Though it wasn’t what I’m looking for from the character, on a meta and craft level, Catwoman #1 hits exactly the target its makers are aiming for. Red Hood and The Outlaws #1 feels more scattershot to me. It doesn’t seem to be aiming for any particular bullseye, yet still manages to miss. I’d have problems with the New DC’s version of Starfire even if she was an entirely new character. I just don’t see what good can come from having an oversexed bimbo so dumb she can barely tell the guys she’s sleeping with apart presented as the lead female character in a superhero book for teens. That sends a terrible message to kids and parents DC presumably wants to attract. That it’s a previously existing character who previously wasn’t portrayed as a sex-starved blow-up doll sends a terrible message to nearly everyone. Yes, Koriand’r’s sensuality was always a big part of her character. And yes, she was for a time a naïve innocent unaccustomed to the ways of the world–at least the world she was on. But for as long as I read the Teen Titans, she wasn’t anything close to…that. Though the impression I got from the issue overall is that the writer’s looking to create a straight superhero adventure romp, the insertion of frat boy fantasies of casual sex absent any responsibility was so baffling to me that I’d almost convinced myself there was a point to it beyond the obvious. “Maybe Scott Lobdell’s setting the stage for a story about sexually transmitted infections, where Arsenal has to deal with Tamaranian genital warts or something,” I thought.

Then I heard about the semi-transparent bikini and I decided to think about something else.

My favourite thing about Wonder Woman #1 was the way Cliff Chiang presented the character visually. Without someone next to her, Diana looks much the way she always has. But when you compare her to other people, you realize she’s huge, an imposing physical presence who towers over those around her. That’s how a confident, powerful superhero of Wonder Woman’s stature ought to be drawn. I hope other artists who’ll be working with the character are taking notes.

I quite enjoyed everything else about the issue too, but once finished I couldn’t help feeling that I should have enjoyed it more. What was there was pretty great. Azzarello’s Diana is a half superhero, half 300 Spartan, no-nonsense warrior to be reckoned with. She’s a powerful character, defined in this issue by her actions rather than her relationship to male characters. Her traditional Greek god enemies have been given a patina of Vertigo grit, but it doesn’t read to me as the horror story Azzarello’s been billing it as. There’s some disturbing imagery, but overall this first issue is closer in tone to Game of Thrones than Hellblazer. My only problem with Wonder Woman #1, really, is that it felt a little thin. Maybe that’s because of the decreased page count DC creators have to work with these days, maybe it’s because so many other New 52 books have been fairly dense reads, but this book left me not just wanting more, but feeling like I should’ve gotten more.

And I’m running out of time to get these done, so a few quick hits:

Joss Whedon Conversations: I learned how to write stories from any number of places, but I learned how to write screenplays from Joss Whedon’s Buffy the Vampire Slayer TV series scripts. And there are many writers whose interviews I find more informative and entertaining than their work. So I probably had unreasonably high hopes for this collection of interviews. It’s not bad, but the interviews’ subject matter overlap, becoming somewhat repetitive, and most don’t pursue the subjects broached in the sort of depth I’d have preferred. I keep picking away at it mostly because Whedon’s obvious passion for his work is good for a morale boost.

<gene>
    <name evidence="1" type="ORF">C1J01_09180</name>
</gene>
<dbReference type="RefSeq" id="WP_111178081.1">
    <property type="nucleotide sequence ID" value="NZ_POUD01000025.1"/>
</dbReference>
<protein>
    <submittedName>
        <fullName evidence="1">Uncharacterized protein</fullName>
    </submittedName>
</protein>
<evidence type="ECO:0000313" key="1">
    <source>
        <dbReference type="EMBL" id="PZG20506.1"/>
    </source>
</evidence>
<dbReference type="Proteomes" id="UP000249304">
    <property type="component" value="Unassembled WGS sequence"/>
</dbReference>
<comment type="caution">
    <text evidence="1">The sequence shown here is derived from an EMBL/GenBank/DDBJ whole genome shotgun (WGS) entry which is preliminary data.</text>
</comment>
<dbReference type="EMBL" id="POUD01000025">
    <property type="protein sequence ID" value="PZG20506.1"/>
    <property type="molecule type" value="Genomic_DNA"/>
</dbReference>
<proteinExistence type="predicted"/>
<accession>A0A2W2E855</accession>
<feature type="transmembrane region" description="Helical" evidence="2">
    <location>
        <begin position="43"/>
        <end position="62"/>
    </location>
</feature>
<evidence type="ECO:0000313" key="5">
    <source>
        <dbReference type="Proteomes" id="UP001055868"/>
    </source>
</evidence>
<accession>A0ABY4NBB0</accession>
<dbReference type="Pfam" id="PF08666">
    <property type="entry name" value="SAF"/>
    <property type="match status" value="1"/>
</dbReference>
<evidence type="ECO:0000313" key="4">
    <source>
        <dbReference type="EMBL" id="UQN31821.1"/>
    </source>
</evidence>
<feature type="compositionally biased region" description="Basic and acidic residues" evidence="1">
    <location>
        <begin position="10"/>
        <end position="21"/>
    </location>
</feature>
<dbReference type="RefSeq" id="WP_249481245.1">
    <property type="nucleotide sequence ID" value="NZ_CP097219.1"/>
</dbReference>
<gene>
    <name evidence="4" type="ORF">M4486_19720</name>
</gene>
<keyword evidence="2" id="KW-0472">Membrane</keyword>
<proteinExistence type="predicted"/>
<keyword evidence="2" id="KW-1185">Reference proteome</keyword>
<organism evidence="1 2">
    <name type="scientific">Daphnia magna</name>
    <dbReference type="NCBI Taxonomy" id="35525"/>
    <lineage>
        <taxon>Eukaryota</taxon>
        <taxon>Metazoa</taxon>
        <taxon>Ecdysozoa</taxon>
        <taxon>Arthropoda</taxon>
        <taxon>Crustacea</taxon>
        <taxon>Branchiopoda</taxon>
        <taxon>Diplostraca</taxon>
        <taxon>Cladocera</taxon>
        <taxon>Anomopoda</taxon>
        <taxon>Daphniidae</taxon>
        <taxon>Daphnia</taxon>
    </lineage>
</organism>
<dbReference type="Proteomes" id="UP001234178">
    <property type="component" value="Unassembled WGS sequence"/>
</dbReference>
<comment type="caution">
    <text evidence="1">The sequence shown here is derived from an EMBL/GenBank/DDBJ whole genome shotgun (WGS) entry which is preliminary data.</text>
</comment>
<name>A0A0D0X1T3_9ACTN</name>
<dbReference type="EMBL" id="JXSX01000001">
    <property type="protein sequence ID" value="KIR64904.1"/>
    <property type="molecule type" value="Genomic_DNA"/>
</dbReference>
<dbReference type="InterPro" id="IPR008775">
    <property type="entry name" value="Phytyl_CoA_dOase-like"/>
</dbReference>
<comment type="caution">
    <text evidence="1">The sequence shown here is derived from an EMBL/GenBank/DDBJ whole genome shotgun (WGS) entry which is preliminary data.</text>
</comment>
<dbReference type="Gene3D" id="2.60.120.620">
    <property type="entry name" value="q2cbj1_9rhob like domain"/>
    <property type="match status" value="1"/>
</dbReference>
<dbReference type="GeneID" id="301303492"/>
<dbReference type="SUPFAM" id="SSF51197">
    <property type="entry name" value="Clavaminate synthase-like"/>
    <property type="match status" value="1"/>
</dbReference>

The Bulletproof Coffin: I know I’ll love this book when I finish reading it, but that’s not going to be for awhile. I’ve read the first three issue/chapters in fits and starts, but this engrossing and weird story of forbidden comics is something I won’t be able to fully enjoy until I’m able to commit a solid chunk of time to read the thing in one or two sittings. Given the way my schedule’s looking these days, I’ve got something to look forward to on December 25.

JACK KIRBY’S FOURTH WORLD Featuring MISTER MIRACLE: I’ve been on a Jack Kirby kick for about six months now, ever since I read his insane and brilliant OMAC series in hardcover. I read his New Gods run years ago, but haven’t had much exposure to the rest of his Fourth World material. Unfortunately, everything of Kirby’s I read from now on will have the burden of high expectations to contend with. His Fourth World stuff is frequently presented as Kirby’s masterwork, and it’s great, BUT–! My “mind” is still 100% BLOWN by OMAC! I’m enjoying the “lines on paper” that is Mister Miracle, but OMAC… IT IS NOT!!! Perhaps–NOTHING ever CAN be!!

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Comments

3 Comments

@Tim

I totally had the same thought about Todd Klein evaluating the New 52 logos. Some are fine, some not so much. To me the biggest loser is the Batman logo. Hideous.

@Tim
Nice bit about Mr. Ed. I have not heard that name referenced for a while.

As of today, I’ve read the Green Lantern: Emerald Allies TPB, which collects the team-up stories between Kyle Rayner and Connor Hawke; and I finally read the TPB of the 1986 DC event “Legends”. Looks like I’ll be hunting down the tie-ins.

The Batman logo is so bad.